During this time, I married my wonderful Kiwi and when our children arrived we wanted them to grow up in a sunny country with wide open spaces, beaches and great schools, so back to New Zealand we came. 

In Germany, a country of 85 million people, Science Journalism is a niche profession, and in New Zealand even more so – I thought that three or four science journalists would probably cover everything. As an outsider with no contacts and English as a second language, the game would be even more tough for me. Time for a change – this is where my career as a baker formally begins. 

My grandmother ‘Oma’ Margarethe installed the love of all things baked in me at a young age.

I had always been a passionate home baker, part of a strong tradition in my family. My first memories are my mother’s family eating cake and drinking filter coffee by the bucket in my grandmother’s kitchen. Cakes came in all types, with each auntie bringing one and my grandmother baking too. It wasn’t frowned upon to have several pieces of cake – with cream. Moving away from my parent’s hometown when I was six, my mother continued the family baking tradition and my sister and I both did the same, baking cakes, biscuits and slices whenever the opportunity arose. So, in New Zealand, in search of a new career and missing the ‘real bread’ that is so important to the German diet, I decided I was going to open my very own bakery. I would save us all from the dreaded ‘white fluff’ that New Zealanders, at the time, considered to be bread.

I didn’t go into this venture completely naïve – I spent several months working with a friend in Berlin who ran a large organic bakery, learning as much as I could about bread, rolls, cakes, and the running of shops, kitchens, distribution and logistics. Called Beumer & Lutumand operating since the early 1990s, it was one of Berlin’s first organic bakeries, and still has a strong presence in the city.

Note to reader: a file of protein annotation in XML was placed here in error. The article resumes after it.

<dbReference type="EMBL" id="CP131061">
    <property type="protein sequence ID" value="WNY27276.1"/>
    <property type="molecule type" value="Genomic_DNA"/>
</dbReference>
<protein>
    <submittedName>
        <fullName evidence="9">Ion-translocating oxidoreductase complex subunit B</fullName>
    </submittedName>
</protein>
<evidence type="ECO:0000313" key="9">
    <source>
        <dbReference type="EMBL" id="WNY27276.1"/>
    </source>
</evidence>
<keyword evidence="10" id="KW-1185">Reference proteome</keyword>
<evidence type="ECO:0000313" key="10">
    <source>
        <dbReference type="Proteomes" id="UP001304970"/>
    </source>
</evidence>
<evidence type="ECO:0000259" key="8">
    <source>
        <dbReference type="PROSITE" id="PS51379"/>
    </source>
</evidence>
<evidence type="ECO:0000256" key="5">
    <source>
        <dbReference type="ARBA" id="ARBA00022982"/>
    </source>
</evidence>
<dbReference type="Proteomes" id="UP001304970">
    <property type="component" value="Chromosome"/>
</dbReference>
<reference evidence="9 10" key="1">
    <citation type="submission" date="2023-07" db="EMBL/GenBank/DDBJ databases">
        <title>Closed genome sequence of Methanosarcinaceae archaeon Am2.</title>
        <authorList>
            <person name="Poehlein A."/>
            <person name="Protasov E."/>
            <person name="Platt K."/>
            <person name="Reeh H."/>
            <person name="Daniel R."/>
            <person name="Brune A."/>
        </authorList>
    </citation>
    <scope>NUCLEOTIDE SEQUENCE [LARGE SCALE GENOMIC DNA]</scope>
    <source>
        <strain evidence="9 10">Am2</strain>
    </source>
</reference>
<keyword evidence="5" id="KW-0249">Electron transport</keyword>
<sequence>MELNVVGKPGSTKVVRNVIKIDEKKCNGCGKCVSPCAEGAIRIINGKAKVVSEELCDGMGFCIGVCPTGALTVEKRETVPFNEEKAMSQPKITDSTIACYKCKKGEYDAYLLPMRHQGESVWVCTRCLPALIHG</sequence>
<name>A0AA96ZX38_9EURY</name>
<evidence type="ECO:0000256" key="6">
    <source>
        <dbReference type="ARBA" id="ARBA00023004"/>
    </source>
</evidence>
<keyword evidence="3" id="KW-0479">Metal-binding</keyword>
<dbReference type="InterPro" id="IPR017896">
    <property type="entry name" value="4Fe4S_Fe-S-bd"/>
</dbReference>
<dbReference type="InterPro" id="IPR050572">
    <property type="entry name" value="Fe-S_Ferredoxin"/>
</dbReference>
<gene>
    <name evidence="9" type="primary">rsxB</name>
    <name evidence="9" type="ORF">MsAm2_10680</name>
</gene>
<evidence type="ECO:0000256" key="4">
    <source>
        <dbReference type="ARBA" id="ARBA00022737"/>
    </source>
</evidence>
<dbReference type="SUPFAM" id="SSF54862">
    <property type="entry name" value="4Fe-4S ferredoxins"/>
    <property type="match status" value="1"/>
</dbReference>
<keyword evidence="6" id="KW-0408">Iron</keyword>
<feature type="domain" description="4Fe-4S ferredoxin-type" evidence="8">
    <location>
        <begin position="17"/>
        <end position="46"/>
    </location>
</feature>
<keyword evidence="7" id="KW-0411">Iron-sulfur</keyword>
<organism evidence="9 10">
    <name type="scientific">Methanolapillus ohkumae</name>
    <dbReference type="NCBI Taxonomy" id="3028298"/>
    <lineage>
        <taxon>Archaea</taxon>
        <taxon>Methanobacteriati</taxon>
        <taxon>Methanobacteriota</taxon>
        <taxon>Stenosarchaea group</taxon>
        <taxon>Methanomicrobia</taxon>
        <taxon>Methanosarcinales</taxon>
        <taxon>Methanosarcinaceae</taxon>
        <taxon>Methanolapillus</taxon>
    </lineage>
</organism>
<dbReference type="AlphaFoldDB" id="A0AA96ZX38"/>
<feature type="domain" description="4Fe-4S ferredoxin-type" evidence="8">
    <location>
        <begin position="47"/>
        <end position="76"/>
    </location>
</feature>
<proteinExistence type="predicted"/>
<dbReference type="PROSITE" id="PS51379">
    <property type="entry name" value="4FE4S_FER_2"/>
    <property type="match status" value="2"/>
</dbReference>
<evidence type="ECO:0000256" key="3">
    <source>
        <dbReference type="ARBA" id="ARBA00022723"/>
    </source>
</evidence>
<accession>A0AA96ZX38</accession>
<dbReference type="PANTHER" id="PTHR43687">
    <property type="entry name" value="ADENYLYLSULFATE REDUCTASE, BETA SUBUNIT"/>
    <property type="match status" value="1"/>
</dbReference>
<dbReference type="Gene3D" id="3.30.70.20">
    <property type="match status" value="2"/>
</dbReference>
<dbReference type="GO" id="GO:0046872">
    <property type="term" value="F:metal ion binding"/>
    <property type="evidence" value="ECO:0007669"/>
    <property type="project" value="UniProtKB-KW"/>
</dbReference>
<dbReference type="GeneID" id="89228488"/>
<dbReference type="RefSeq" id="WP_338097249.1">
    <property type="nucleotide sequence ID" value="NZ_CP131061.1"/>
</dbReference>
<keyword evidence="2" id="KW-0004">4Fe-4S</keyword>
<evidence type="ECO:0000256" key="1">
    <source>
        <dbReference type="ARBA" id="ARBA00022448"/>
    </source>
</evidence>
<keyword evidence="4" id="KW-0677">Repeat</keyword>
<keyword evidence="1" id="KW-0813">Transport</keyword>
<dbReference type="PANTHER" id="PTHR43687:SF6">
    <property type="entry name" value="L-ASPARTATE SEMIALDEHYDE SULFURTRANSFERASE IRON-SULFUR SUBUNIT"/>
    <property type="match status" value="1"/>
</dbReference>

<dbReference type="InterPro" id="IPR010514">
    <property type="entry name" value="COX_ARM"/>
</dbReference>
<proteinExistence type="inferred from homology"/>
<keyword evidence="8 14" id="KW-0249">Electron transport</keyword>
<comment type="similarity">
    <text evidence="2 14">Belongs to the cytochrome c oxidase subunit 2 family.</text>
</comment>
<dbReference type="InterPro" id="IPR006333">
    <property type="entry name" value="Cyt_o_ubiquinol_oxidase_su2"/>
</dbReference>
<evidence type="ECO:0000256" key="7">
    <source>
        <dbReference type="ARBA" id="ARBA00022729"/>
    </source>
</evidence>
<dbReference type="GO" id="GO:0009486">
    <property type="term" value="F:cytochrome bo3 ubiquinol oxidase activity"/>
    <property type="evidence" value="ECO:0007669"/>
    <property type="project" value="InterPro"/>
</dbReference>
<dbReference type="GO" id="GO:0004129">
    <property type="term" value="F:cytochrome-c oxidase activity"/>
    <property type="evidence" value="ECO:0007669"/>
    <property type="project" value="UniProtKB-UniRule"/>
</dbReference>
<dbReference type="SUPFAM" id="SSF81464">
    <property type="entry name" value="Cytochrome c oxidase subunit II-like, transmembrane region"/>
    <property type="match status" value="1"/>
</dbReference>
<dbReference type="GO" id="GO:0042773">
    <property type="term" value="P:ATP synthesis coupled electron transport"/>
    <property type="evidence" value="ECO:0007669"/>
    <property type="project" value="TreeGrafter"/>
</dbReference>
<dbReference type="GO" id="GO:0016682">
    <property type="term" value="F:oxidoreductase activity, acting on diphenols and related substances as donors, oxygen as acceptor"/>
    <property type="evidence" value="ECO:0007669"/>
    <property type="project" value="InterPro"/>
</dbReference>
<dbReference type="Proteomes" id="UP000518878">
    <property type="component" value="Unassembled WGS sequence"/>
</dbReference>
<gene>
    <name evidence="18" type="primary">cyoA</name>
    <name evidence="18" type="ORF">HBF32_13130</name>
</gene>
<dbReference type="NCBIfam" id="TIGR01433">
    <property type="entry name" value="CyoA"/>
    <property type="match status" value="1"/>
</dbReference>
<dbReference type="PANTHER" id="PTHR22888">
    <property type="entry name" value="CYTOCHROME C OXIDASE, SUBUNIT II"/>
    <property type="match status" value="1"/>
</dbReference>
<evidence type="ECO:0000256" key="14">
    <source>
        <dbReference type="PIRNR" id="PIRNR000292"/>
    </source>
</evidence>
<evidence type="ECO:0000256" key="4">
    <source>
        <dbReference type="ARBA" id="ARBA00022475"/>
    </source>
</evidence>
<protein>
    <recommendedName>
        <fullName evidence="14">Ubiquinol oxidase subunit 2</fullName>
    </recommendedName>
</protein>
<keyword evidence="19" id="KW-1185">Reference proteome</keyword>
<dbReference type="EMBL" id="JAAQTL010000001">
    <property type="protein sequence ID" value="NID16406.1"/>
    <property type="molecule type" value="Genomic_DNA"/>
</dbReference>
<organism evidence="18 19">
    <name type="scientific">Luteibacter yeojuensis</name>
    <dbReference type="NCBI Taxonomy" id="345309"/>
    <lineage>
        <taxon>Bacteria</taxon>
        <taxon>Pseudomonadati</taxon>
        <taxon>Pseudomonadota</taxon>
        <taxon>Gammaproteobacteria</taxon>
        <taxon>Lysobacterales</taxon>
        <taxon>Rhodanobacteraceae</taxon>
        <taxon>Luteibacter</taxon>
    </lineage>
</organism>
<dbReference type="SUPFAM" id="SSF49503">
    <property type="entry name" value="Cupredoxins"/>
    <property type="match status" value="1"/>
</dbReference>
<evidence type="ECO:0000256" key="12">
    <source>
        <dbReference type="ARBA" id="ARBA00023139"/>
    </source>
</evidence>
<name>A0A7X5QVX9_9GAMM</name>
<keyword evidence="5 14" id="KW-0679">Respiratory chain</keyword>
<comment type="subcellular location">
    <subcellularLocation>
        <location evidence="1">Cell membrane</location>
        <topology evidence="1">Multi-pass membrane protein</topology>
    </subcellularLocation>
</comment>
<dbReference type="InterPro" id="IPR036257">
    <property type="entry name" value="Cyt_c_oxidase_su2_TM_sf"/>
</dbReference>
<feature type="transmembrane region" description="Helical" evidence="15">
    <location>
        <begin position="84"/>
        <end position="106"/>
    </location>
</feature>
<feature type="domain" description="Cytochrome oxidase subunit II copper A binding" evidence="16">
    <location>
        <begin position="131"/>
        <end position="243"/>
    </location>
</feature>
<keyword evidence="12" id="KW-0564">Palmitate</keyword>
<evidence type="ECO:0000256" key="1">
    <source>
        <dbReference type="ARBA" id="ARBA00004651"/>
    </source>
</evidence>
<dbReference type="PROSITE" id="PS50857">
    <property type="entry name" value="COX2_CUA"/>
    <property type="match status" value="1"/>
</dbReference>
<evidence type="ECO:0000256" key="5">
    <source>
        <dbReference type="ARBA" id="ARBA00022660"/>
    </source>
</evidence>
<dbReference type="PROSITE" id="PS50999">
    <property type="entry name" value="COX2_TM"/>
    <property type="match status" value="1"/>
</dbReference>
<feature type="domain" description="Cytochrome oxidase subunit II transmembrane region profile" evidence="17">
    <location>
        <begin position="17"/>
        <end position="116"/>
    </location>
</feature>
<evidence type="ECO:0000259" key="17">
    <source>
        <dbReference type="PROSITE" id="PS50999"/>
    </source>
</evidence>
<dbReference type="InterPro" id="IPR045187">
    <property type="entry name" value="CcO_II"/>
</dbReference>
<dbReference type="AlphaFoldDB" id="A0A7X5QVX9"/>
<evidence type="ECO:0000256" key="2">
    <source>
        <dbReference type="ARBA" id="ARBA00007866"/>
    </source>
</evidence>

Paris Berlin Organic Bakery French – German Bakery, Ellerslie 2010.

In the end, of course, nothing prepares you for running your own business as well as just getting in and running your own business and when we moved to Auckland in 2010, we were lucky to find a small French bakery for sale in Ellerslie.  It soon became ‘Paris – Berlin Organic Bakery’ and we focused on organic sourdough bread, cakes and pastries all made with love. After a couple of years and a very steep learning curve, I had the courage and knowledge to expand, and with the help of my husband and my newly acquired business partners, we opened Bread & Butter Bakeryin 2013.  

I had no idea that I was ever going to run a bakery – my poor parents may have objected to eight years of university study if they’d known the outcome! In spite of this I find that baking bread is actually the perfect synergy of my passion, knowledge, history and expertise. Bread is both microbiology and politics in action – it’s a product of microbiological fermentation processes – and understanding the difference between real organic sourdough bread and the white fluff that is sold as bread involves science and the politics of how things are grown, processed and marketed to us. It‘s also important to understand how these different types of bread affect our bodies – which again comes down to the microbes we harbour inside of our guts, and how and why this matters is Science Communication. 

The ultimate result of all of my passions is this blog and in it you will find digressions into lots of things that I’ve become interested in over the years. As I’ve been baking, selling and talking about bread I’ve realised how little people know about it. The origin, science and benefits of real bread seem largely lost as fear of grains and gluten gain more airtime. There will be new topics and issues that come up – that’s the nature of politics and science and food. It touches everything, is at the heart of everything and matters (or should matter) to everyone. I hope you’ll enjoy reading and thinking about the various topics. Some may challenge your current thinking and some may change your behaviour – either way, I look forward to hearing your ideas and thoughts. Most of all, I look forward to helping you discover the joys of real bread, the staff of life.